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BioEthanol and BioButanol Production from Sugarcorn Extract.

Gomez-Flores, R., Thiruvengadathan, T.N., Nicol, R., Gilroyed, B., Morrison, M., Reid, L.M., Margaritis, A. 2017. BioEthanol and BioButanol Production from Sugarcorn Extract. 70th Northeast Corn Improvement Conference, Ottawa, ON, Feb 21-22, 2017. Oral presentation.

Abstract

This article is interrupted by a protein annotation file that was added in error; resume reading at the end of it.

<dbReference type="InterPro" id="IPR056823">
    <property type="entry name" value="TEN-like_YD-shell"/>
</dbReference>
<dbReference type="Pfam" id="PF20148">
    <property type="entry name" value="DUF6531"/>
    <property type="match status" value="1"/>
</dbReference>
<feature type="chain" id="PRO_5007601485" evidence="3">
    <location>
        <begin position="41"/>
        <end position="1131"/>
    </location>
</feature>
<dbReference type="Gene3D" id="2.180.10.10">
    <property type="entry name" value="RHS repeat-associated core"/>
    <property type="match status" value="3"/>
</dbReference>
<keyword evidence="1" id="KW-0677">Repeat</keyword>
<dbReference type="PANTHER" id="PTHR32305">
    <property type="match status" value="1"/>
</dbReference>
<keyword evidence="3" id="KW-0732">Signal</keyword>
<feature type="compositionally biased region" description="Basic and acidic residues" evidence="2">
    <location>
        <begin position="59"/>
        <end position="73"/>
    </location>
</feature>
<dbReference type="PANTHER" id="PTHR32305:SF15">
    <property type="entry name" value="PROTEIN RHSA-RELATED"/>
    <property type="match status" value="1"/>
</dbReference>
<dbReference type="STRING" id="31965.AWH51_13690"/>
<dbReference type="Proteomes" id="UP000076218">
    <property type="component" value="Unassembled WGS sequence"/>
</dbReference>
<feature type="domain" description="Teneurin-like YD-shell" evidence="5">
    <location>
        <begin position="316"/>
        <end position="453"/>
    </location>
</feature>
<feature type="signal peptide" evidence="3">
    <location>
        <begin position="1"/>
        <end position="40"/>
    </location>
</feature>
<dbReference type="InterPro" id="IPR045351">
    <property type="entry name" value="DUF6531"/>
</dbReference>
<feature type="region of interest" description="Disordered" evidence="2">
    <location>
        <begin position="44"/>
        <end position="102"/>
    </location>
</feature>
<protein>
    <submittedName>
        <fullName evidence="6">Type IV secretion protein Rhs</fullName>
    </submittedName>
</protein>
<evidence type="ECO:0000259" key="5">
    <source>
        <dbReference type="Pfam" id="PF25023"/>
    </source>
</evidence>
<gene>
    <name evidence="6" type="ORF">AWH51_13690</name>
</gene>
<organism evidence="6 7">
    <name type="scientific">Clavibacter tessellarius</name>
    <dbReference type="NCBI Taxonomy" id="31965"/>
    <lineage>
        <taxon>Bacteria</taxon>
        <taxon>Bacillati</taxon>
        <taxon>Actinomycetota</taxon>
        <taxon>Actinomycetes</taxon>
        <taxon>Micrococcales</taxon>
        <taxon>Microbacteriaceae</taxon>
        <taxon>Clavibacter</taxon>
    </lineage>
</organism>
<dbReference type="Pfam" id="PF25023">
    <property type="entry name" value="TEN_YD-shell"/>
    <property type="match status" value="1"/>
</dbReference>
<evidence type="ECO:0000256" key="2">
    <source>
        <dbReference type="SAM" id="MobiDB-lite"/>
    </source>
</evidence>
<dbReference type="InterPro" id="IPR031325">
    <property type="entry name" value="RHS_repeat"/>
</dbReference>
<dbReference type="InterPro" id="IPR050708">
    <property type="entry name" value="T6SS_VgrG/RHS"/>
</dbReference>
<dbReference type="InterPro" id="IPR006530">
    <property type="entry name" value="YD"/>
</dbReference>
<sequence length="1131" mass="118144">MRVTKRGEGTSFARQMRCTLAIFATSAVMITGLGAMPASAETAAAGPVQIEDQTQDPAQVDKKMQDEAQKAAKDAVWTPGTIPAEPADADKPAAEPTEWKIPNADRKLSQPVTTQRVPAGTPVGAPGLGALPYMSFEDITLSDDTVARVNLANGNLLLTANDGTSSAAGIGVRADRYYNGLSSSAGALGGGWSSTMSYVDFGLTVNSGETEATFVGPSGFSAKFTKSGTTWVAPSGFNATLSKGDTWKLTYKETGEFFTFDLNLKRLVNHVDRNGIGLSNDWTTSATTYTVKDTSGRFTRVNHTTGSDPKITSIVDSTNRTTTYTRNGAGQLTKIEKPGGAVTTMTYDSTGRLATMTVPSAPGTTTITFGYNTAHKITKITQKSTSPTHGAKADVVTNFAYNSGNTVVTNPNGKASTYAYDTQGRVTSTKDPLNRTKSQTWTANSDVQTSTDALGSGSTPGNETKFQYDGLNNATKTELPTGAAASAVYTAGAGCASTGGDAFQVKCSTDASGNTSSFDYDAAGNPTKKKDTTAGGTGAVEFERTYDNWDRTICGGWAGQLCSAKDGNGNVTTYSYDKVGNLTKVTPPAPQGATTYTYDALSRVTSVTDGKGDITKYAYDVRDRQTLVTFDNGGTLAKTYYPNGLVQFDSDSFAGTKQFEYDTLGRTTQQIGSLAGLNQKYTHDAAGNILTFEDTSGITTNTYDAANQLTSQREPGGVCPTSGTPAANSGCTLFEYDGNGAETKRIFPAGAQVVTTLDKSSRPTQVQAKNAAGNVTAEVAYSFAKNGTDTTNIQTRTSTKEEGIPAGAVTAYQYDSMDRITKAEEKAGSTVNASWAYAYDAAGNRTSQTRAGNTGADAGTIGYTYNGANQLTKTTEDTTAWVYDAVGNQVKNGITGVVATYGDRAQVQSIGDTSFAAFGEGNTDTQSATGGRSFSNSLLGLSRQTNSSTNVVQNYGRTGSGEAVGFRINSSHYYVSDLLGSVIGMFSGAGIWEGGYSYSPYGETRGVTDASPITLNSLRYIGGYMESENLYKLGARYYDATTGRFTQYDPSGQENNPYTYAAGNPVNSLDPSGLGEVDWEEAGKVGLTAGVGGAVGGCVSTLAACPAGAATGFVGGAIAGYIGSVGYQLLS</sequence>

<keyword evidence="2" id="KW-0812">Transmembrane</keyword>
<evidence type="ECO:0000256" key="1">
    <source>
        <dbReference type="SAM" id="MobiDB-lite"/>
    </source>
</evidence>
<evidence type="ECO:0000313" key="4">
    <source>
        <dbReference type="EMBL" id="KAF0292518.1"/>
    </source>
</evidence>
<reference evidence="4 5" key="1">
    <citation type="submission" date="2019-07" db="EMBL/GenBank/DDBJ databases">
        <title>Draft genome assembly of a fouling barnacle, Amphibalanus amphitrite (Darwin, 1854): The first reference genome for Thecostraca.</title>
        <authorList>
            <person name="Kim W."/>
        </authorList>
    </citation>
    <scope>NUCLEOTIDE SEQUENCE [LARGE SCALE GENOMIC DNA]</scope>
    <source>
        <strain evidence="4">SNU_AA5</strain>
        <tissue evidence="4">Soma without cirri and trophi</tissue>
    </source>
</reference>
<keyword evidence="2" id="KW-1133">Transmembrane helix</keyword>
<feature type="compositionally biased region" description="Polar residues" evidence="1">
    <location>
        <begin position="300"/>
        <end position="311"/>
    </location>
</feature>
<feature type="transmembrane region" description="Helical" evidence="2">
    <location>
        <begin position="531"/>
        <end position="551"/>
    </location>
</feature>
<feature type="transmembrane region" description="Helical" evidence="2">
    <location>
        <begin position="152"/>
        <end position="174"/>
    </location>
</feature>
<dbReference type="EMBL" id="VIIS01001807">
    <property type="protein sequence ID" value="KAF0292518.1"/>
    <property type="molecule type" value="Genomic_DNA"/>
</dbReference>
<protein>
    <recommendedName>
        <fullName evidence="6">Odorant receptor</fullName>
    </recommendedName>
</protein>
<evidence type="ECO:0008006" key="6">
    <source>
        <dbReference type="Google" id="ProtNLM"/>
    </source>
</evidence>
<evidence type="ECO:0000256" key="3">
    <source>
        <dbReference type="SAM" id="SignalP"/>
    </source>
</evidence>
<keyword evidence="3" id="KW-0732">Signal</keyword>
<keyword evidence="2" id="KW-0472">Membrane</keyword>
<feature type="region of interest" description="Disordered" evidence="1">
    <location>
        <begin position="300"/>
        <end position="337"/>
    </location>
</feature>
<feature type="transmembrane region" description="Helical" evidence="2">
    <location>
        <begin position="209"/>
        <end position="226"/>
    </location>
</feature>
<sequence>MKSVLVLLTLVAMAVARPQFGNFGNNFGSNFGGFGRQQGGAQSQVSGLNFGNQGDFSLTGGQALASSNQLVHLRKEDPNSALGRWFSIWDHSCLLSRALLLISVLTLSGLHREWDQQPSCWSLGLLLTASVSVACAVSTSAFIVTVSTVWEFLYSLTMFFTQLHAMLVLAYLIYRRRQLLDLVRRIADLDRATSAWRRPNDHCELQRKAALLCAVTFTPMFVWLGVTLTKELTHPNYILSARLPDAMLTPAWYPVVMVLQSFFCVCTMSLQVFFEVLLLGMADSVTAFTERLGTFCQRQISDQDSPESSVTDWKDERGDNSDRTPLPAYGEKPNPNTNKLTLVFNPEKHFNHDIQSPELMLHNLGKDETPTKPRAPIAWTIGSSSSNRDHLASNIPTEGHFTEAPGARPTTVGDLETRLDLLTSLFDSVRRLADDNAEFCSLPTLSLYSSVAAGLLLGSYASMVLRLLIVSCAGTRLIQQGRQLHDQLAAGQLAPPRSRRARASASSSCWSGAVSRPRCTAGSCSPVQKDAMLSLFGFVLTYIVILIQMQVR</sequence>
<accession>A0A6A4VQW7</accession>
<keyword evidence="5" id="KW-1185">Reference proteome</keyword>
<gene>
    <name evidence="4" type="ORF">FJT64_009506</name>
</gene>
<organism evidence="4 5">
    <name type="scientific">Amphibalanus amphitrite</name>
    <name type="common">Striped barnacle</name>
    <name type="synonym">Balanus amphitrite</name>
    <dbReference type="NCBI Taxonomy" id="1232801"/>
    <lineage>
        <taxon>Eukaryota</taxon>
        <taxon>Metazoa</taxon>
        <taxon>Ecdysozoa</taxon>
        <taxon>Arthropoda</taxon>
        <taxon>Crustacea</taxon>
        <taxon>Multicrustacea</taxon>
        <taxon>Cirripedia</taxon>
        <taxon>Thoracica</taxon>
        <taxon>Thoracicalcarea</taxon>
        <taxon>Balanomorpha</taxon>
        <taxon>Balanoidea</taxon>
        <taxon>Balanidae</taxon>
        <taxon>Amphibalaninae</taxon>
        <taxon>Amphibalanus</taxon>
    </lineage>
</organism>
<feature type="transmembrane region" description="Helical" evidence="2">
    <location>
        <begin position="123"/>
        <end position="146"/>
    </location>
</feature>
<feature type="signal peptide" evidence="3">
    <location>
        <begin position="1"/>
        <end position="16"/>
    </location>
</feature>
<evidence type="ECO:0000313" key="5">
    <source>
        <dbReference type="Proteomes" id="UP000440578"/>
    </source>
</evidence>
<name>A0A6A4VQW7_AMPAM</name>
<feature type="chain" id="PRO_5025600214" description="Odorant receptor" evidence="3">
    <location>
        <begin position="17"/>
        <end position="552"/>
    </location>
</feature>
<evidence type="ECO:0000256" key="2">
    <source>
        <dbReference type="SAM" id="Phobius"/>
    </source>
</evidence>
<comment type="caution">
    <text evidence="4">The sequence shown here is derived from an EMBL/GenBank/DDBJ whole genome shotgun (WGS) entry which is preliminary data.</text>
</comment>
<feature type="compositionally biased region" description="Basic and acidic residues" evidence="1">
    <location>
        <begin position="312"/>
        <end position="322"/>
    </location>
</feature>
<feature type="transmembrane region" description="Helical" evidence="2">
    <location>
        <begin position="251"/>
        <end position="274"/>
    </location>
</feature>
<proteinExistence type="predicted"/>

‘Sugarcorn’ refers to corn hybrids with high stalk sugars concentration that have been developed by Agriculture and Agri-Food Canada and were tailored to suit Canadian climatic conditions and short growth seasons. Sugarcorn hybrids used in this study were harvested 5-10 days after silking at University of Guelph, Ridgetown campus, Ridgetown, ON. The aim of this study was to investigate the composition of the sugarcorn juice and assess its potential for production of the liquid biofuels bioethanol and biobutanol. The pH, elemental composition, and concentration of sugars in the juice were determined. The pH of sugarcorn juice ranged between 4.89-5.08 for the samples analyzed. Concentration of carbohydrates in the juice varied from 125 to 180 g/L were the readily fermentable sugars, namely, sucrose, glucose and fructose accounted for about 80%. Bioethanol fermentation was carried out using Saccharomyces cerevisiae, grown in sugarcorn juice medium supplemented with yeast extract achieving 45.62 g/L ethanol in 72 hours of fermentation. Biobutanol was produced using Clostridium beijerinckii, a solventogenic bacteria, cultivated anaerobically in diluted sugarcorn juice-P2 medium. A butanol concentration of 8.3 g/L was achieved in 257 h. Typical features and juice composition of sugarcorn were compared with those of sugarcane, energy cane and sweet sorghum. Finally, a process flow was proposed for production and recovery of bioethanol and biobutanol from sugarcorn feedstock. Sugarcorn plants can achieve high concentration of stalk sugars in the weeks following silking, thereby saving agricultural resources by aiding an early harvest, without the need to wait for corn maturity. Farmers are familiar with corn cultivation and the associated agricultural machinery, which further enhances its potential as a dedicated Canadian energy crop.

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